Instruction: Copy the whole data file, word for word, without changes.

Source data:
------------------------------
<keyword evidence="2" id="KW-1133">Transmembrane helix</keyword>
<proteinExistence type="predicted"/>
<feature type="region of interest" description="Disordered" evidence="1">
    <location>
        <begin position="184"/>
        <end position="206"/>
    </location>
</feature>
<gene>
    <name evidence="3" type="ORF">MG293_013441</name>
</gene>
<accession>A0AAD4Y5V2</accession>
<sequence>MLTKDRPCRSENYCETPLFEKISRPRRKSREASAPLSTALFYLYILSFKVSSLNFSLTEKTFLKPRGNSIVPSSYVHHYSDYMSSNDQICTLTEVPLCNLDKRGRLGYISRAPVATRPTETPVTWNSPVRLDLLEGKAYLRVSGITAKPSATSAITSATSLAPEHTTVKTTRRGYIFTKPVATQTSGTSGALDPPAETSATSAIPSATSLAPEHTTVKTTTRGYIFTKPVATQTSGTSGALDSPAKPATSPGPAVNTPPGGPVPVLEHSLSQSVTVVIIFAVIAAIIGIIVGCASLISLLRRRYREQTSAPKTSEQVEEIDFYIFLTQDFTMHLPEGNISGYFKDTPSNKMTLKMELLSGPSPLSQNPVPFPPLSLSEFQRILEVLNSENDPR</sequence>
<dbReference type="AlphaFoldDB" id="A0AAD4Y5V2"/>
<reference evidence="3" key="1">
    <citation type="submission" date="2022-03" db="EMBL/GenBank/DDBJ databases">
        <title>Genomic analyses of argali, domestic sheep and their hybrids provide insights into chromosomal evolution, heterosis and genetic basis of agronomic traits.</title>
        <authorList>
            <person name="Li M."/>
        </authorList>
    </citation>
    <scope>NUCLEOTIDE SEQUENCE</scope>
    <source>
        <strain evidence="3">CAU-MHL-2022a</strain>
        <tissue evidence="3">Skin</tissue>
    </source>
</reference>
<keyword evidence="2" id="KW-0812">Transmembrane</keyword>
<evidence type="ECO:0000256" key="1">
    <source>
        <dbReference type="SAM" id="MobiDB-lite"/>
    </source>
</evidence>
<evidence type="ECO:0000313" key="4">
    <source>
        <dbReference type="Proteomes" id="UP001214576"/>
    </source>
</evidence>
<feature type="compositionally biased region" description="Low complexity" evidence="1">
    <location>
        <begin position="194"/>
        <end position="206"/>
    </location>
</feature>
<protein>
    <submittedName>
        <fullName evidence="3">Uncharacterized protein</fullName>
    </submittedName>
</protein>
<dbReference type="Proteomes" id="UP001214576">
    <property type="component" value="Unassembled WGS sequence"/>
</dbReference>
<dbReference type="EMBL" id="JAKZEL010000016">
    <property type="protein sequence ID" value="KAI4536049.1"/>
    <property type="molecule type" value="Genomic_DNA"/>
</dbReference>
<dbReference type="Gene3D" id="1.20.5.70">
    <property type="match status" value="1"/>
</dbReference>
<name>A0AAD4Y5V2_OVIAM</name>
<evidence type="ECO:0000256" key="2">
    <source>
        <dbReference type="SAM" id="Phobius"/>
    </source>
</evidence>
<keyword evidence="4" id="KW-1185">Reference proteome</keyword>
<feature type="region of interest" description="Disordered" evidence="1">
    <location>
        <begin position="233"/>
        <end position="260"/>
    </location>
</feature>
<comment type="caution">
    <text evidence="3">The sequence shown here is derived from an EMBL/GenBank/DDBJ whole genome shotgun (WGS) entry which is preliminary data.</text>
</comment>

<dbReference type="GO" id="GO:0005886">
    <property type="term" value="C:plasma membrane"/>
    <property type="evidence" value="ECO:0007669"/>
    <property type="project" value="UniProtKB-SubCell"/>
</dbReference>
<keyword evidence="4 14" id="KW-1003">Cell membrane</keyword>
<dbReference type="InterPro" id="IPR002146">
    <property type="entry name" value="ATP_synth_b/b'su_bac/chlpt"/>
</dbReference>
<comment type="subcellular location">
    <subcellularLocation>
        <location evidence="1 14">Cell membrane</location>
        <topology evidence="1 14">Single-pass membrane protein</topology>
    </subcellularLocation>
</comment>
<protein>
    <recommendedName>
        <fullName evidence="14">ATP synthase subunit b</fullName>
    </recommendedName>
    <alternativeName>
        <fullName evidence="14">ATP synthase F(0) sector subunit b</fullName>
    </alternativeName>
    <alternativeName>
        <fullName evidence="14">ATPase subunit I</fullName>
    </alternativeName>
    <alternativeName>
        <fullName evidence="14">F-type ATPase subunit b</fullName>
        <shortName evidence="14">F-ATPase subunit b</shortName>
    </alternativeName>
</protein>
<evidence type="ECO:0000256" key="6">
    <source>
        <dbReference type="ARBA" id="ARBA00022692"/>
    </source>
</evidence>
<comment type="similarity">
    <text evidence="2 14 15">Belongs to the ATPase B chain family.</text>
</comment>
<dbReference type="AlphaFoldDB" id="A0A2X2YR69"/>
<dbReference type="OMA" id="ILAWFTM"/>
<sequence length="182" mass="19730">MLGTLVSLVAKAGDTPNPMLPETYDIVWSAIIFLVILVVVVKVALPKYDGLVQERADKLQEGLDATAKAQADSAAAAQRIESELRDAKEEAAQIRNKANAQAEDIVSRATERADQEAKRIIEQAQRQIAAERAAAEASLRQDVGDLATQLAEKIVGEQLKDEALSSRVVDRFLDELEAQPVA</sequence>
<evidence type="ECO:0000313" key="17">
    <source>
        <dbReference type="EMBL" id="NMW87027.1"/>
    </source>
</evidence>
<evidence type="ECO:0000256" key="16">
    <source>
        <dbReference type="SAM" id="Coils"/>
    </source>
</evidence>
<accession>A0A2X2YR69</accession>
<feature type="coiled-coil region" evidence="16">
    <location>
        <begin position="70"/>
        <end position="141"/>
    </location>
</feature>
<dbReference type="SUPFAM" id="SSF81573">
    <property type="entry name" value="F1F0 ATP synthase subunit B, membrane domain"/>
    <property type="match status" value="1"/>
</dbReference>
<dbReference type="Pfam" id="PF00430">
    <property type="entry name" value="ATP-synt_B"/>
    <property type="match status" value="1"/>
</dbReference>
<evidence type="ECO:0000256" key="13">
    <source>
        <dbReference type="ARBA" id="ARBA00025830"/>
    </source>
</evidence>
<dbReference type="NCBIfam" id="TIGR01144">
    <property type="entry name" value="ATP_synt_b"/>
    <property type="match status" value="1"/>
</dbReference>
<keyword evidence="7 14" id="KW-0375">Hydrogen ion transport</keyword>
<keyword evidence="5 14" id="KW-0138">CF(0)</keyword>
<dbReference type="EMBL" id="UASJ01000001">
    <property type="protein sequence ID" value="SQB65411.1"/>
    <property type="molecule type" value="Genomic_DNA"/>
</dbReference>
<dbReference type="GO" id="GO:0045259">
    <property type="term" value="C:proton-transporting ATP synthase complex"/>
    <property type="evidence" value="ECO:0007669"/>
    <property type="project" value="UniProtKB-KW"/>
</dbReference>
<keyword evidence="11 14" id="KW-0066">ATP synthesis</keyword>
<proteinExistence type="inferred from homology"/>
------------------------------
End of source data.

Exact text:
<keyword evidence="2" id="KW-1133">Transmembrane helix</keyword>
<proteinExistence type="predicted"/>
<feature type="region of interest" description="Disordered" evidence="1">
    <location>
        <begin position="184"/>
        <end position="206"/>
    </location>
</feature>
<gene>
    <name evidence="3" type="ORF">MG293_013441</name>
</gene>
<accession>A0AAD4Y5V2</accession>
<sequence>MLTKDRPCRSENYCETPLFEKISRPRRKSREASAPLSTALFYLYILSFKVSSLNFSLTEKTFLKPRGNSIVPSSYVHHYSDYMSSNDQICTLTEVPLCNLDKRGRLGYISRAPVATRPTETPVTWNSPVRLDLLEGKAYLRVSGITAKPSATSAITSATSLAPEHTTVKTTRRGYIFTKPVATQTSGTSGALDPPAETSATSAIPSATSLAPEHTTVKTTTRGYIFTKPVATQTSGTSGALDSPAKPATSPGPAVNTPPGGPVPVLEHSLSQSVTVVIIFAVIAAIIGIIVGCASLISLLRRRYREQTSAPKTSEQVEEIDFYIFLTQDFTMHLPEGNISGYFKDTPSNKMTLKMELLSGPSPLSQNPVPFPPLSLSEFQRILEVLNSENDPR</sequence>
<dbReference type="AlphaFoldDB" id="A0AAD4Y5V2"/>
<reference evidence="3" key="1">
    <citation type="submission" date="2022-03" db="EMBL/GenBank/DDBJ databases">
        <title>Genomic analyses of argali, domestic sheep and their hybrids provide insights into chromosomal evolution, heterosis and genetic basis of agronomic traits.</title>
        <authorList>
            <person name="Li M."/>
        </authorList>
    </citation>
    <scope>NUCLEOTIDE SEQUENCE</scope>
    <source>
        <strain evidence="3">CAU-MHL-2022a</strain>
        <tissue evidence="3">Skin</tissue>
    </source>
</reference>
<keyword evidence="2" id="KW-0812">Transmembrane</keyword>
<evidence type="ECO:0000256" key="1">
    <source>
        <dbReference type="SAM" id="MobiDB-lite"/>
    </source>
</evidence>
<evidence type="ECO:0000313" key="4">
    <source>
        <dbReference type="Proteomes" id="UP001214576"/>
    </source>
</evidence>
<feature type="compositionally biased region" description="Low complexity" evidence="1">
    <location>
        <begin position="194"/>
        <end position="206"/>
    </location>
</feature>
<protein>
    <submittedName>
        <fullName evidence="3">Uncharacterized protein</fullName>
    </submittedName>
</protein>
<dbReference type="Proteomes" id="UP001214576">
    <property type="component" value="Unassembled WGS sequence"/>
</dbReference>
<dbReference type="EMBL" id="JAKZEL010000016">
    <property type="protein sequence ID" value="KAI4536049.1"/>
    <property type="molecule type" value="Genomic_DNA"/>
</dbReference>
<dbReference type="Gene3D" id="1.20.5.70">
    <property type="match status" value="1"/>
</dbReference>
<name>A0AAD4Y5V2_OVIAM</name>
<evidence type="ECO:0000256" key="2">
    <source>
        <dbReference type="SAM" id="Phobius"/>
    </source>
</evidence>
<keyword evidence="4" id="KW-1185">Reference proteome</keyword>
<feature type="region of interest" description="Disordered" evidence="1">
    <location>
        <begin position="233"/>
        <end position="260"/>
    </location>
</feature>
<comment type="caution">
    <text evidence="3">The sequence shown here is derived from an EMBL/GenBank/DDBJ whole genome shotgun (WGS) entry which is preliminary data.</text>
</comment>

<dbReference type="GO" id="GO:0005886">
    <property type="term" value="C:plasma membrane"/>
    <property type="evidence" value="ECO:0007669"/>
    <property type="project" value="UniProtKB-SubCell"/>
</dbReference>
<keyword evidence="4 14" id="KW-1003">Cell membrane</keyword>
<dbReference type="InterPro" id="IPR002146">
    <property type="entry name" value="ATP_synth_b/b'su_bac/chlpt"/>
</dbReference>
<comment type="subcellular location">
    <subcellularLocation>
        <location evidence="1 14">Cell membrane</location>
        <topology evidence="1 14">Single-pass membrane protein</topology>
    </subcellularLocation>
</comment>
<protein>
    <recommendedName>
        <fullName evidence="14">ATP synthase subunit b</fullName>
    </recommendedName>
    <alternativeName>
        <fullName evidence="14">ATP synthase F(0) sector subunit b</fullName>
    </alternativeName>
    <alternativeName>
        <fullName evidence="14">ATPase subunit I</fullName>
    </alternativeName>
    <alternativeName>
        <fullName evidence="14">F-type ATPase subunit b</fullName>
        <shortName evidence="14">F-ATPase subunit b</shortName>
    </alternativeName>
</protein>
<evidence type="ECO:0000256" key="6">
    <source>
        <dbReference type="ARBA" id="ARBA00022692"/>
    </source>
</evidence>
<comment type="similarity">
    <text evidence="2 14 15">Belongs to the ATPase B chain family.</text>
</comment>
<dbReference type="AlphaFoldDB" id="A0A2X2YR69"/>
<dbReference type="OMA" id="ILAWFTM"/>
<sequence length="182" mass="19730">MLGTLVSLVAKAGDTPNPMLPETYDIVWSAIIFLVILVVVVKVALPKYDGLVQERADKLQEGLDATAKAQADSAAAAQRIESELRDAKEEAAQIRNKANAQAEDIVSRATERADQEAKRIIEQAQRQIAAERAAAEASLRQDVGDLATQLAEKIVGEQLKDEALSSRVVDRFLDELEAQPVA</sequence>
<evidence type="ECO:0000313" key="17">
    <source>
        <dbReference type="EMBL" id="NMW87027.1"/>
    </source>
</evidence>
<evidence type="ECO:0000256" key="16">
    <source>
        <dbReference type="SAM" id="Coils"/>
    </source>
</evidence>
<accession>A0A2X2YR69</accession>
<feature type="coiled-coil region" evidence="16">
    <location>
        <begin position="70"/>
        <end position="141"/>
    </location>
</feature>
<dbReference type="SUPFAM" id="SSF81573">
    <property type="entry name" value="F1F0 ATP synthase subunit B, membrane domain"/>
    <property type="match status" value="1"/>
</dbReference>
<dbReference type="Pfam" id="PF00430">
    <property type="entry name" value="ATP-synt_B"/>
    <property type="match status" value="1"/>
</dbReference>
<evidence type="ECO:0000256" key="13">
    <source>
        <dbReference type="ARBA" id="ARBA00025830"/>
    </source>
</evidence>
<dbReference type="NCBIfam" id="TIGR01144">
    <property type="entry name" value="ATP_synt_b"/>
    <property type="match status" value="1"/>
</dbReference>
<keyword evidence="7 14" id="KW-0375">Hydrogen ion transport</keyword>
<keyword evidence="5 14" id="KW-0138">CF(0)</keyword>
<dbReference type="EMBL" id="UASJ01000001">
    <property type="protein sequence ID" value="SQB65411.1"/>
    <property type="molecule type" value="Genomic_DNA"/>
</dbReference>
<dbReference type="GO" id="GO:0045259">
    <property type="term" value="C:proton-transporting ATP synthase complex"/>
    <property type="evidence" value="ECO:0007669"/>
    <property type="project" value="UniProtKB-KW"/>
</dbReference>
<keyword evidence="11 14" id="KW-0066">ATP synthesis</keyword>
<proteinExistence type="inferred from homology"/>